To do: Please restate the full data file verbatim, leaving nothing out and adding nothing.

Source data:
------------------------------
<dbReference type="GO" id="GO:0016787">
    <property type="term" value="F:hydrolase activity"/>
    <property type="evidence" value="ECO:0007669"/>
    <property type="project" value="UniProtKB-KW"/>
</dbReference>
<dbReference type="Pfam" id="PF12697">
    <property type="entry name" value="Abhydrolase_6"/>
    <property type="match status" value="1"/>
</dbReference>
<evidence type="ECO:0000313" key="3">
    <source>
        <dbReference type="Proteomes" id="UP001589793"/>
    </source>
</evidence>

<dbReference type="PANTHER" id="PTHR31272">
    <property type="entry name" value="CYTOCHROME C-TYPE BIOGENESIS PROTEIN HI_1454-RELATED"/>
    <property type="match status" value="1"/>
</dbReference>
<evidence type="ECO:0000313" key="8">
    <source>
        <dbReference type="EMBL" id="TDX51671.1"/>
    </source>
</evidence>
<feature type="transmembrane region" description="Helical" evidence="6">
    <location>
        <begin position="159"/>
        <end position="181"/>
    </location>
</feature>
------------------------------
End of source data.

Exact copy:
<dbReference type="GO" id="GO:0016787">
    <property type="term" value="F:hydrolase activity"/>
    <property type="evidence" value="ECO:0007669"/>
    <property type="project" value="UniProtKB-KW"/>
</dbReference>
<dbReference type="Pfam" id="PF12697">
    <property type="entry name" value="Abhydrolase_6"/>
    <property type="match status" value="1"/>
</dbReference>
<evidence type="ECO:0000313" key="3">
    <source>
        <dbReference type="Proteomes" id="UP001589793"/>
    </source>
</evidence>

<dbReference type="PANTHER" id="PTHR31272">
    <property type="entry name" value="CYTOCHROME C-TYPE BIOGENESIS PROTEIN HI_1454-RELATED"/>
    <property type="match status" value="1"/>
</dbReference>
<evidence type="ECO:0000313" key="8">
    <source>
        <dbReference type="EMBL" id="TDX51671.1"/>
    </source>
</evidence>
<feature type="transmembrane region" description="Helical" evidence="6">
    <location>
        <begin position="159"/>
        <end position="181"/>
    </location>
</feature>